This page contains resources for PBIS implementation on the universal level in the classroom.
"When a classroom is well managed behaviorally, academic skills/scores improve by 20%"
Secondary Systems provide targeted interventions to support students who are not responding to Universal strategies. Interventions within the Secondary System are more specific to the needs of some children and designed for a smaller number of students who require more focused behavioral support. Decisions to implement Secondary support are determined based on records of student behavior/student data. Effective Secondary interventions are meant to produce measurable changes in behavior and improvement in a student’s success. Progress monitoring is used for evaluating student outcomes, determining if adjustments should be made to an intervention or if a student needs more intensive interventions provided through Tertiary supports.
The District’s student support teams (psychologists, social workers, chairpersons, and school counselors) compose the Tier 2/3 systems teams. These teams received professional development on implementation of Tier 2/3 interventions to support youth with behavioral needs. Interventions include Check-in Check-out, Social/Academic Instructional Groups.
Students check in with designated CICO Facilitator/s before the beginning and at the end of each school-day to receive positive contact, pre-corrects, reminders of school-wide expectations and, if needed, basic school supplies. At the end of each class period, classroom teachers provide behavioral feedback, based on the school-wide expectations, on a Daily Progress Report Card (DPR).
Youth are supported in a small group for direct instruction of school-wide expectations and/or replacement behaviors, including structured practice and direct behavioral feedback. Interventions lead to generalization most effective when youth are also supported by CICO, where classroom teachers provide youth positive behavioral feedback. Student behaviors and feedback are continued through a Daily Progress Report (DPR) card that is updated to reflect skills taught in the group.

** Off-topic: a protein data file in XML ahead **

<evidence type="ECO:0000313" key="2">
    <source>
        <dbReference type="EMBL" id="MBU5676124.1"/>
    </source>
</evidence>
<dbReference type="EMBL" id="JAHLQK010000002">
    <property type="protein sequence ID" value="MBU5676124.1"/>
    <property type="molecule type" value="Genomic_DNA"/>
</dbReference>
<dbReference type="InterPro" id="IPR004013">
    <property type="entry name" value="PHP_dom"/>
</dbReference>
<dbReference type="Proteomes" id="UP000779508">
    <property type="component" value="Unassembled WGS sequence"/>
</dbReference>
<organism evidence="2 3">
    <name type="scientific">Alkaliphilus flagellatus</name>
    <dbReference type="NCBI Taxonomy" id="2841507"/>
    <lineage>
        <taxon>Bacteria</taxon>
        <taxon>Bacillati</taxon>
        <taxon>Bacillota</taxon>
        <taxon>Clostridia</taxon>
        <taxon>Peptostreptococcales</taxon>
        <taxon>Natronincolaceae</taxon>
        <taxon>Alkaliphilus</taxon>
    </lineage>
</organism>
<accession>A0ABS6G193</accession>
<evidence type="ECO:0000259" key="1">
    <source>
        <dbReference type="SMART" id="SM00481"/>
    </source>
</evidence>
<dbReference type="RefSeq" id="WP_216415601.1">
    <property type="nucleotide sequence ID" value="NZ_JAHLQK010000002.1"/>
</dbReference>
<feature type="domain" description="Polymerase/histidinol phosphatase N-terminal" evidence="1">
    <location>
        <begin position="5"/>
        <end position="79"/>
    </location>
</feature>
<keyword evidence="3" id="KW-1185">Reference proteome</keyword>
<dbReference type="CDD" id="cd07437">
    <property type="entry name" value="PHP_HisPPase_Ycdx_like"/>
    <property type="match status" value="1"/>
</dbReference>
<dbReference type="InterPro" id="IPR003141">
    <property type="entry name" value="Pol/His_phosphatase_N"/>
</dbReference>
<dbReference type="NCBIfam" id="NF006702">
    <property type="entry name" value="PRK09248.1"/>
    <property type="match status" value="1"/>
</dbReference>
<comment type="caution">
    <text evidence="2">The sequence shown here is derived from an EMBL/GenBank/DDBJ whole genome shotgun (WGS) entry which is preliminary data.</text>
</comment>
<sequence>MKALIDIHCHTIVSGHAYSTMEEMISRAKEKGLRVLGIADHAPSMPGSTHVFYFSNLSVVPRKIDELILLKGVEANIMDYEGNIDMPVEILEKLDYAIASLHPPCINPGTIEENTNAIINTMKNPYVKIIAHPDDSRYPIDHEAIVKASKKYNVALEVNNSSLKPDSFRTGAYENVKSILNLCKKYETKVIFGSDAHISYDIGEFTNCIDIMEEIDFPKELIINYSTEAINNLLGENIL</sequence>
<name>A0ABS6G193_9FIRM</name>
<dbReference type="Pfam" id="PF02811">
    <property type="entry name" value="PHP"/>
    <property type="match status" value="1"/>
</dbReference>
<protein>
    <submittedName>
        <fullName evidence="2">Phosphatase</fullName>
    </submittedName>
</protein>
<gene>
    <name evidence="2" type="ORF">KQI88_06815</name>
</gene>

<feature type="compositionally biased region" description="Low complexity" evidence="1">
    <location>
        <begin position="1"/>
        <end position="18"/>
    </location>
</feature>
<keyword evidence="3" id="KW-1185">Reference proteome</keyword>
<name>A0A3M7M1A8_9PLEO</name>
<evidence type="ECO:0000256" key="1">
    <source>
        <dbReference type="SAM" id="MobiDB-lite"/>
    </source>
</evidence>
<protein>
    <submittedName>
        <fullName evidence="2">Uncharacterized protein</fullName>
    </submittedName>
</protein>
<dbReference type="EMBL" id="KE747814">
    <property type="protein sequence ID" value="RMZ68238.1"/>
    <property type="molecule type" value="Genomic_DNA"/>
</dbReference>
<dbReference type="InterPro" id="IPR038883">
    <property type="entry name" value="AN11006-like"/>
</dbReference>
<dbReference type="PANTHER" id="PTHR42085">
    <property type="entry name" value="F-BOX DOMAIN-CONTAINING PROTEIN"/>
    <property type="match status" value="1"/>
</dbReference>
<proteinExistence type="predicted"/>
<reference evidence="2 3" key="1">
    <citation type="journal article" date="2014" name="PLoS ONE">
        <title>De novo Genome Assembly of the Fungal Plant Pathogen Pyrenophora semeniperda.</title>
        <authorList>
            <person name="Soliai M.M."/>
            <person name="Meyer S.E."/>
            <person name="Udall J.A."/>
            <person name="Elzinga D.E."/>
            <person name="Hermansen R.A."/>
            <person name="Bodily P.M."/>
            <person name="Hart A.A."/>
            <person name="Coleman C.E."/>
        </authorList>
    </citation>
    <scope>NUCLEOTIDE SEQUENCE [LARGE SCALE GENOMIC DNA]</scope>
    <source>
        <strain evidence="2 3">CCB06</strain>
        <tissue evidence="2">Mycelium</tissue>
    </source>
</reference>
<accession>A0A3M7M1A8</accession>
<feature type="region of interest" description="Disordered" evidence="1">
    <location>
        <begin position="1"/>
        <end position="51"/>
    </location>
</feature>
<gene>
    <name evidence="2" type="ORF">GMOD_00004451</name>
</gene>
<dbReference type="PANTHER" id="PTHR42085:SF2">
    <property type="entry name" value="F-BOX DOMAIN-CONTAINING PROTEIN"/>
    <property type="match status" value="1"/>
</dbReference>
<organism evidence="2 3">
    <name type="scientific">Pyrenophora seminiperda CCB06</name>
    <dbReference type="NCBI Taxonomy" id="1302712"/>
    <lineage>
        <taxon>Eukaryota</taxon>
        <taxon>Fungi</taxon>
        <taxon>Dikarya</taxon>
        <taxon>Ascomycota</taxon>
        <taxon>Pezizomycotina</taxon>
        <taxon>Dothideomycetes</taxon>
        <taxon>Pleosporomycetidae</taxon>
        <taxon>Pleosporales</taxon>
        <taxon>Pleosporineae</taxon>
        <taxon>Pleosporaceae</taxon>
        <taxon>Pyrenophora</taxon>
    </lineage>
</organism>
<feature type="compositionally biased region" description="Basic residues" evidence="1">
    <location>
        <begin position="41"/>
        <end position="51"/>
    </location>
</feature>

Individualized CICO, Groups & Mentoring:
Individualized CICO has most of the same features as the generic CICO but includes some fairly simple individualizations (i.e. change in location of CICO, addition of more Check-ins, etc.) without creating individual student goals or goal lines (which would only come after an FBA/BIP). Mentoring involves one adult meeting with one or more students at a time, one or more times per week, to provide pre-corrects and a positive connection with the school through a positive relationship.
Behavior Support Plans (BSP) are developed for one student at a time, based on a brief assessment of function of behavior by the Tier 2 Problem Solving Team. Behavior support plans address only one problem behavior at a time, typically in one setting. Interventions are chosen or designed based on youth’s strengths, assessed function of behavior and skills-deficits. BSP are only for general education students. If a student has an IEP, they have to go through the FBA/BIP process.
Tertiary supports are designed for individual students who are identified as having severe, chronic or pervasive concerns. The goal of Tertiary support is to diminish problem behavior and increase a student’s skills and opportunities for an enhanced quality of life. A collaborative teaming process is followed when developing and implementing tertiary supports. An individualized comprehensive and developmental approach is utilized in the implementation of Tertiary interventions that are designed to reduce risk factors and increase protective factors of students. Tertiary interventions support is tailored to meet a student’s specific needs and the characteristics and specific circumstances related to the student. Tertiary supports allow teams to vary features of the process to provide the most individualized behavior support possible.
Tertiary Interventions include:
An individualized team is created specifically for one youth at a time (includes family, community, and relevant school-based adults) to assess youth strengths, skills-deficits, and function of behavior, as well as to develop a comprehensive intervention plan.
An identified team facilitator engages a child and their family in developing a unique team to support youth success at home, school and in the community. Facilitator arranges for frequent team meetings to develop, refine, and progress-monitor interventions and supports that address multiple life domains across settings (home, school, community). Plans include highly individualized interventions and supports designed based on youth strengths and needs (quality of life indicators) identified by youth, family and other team members.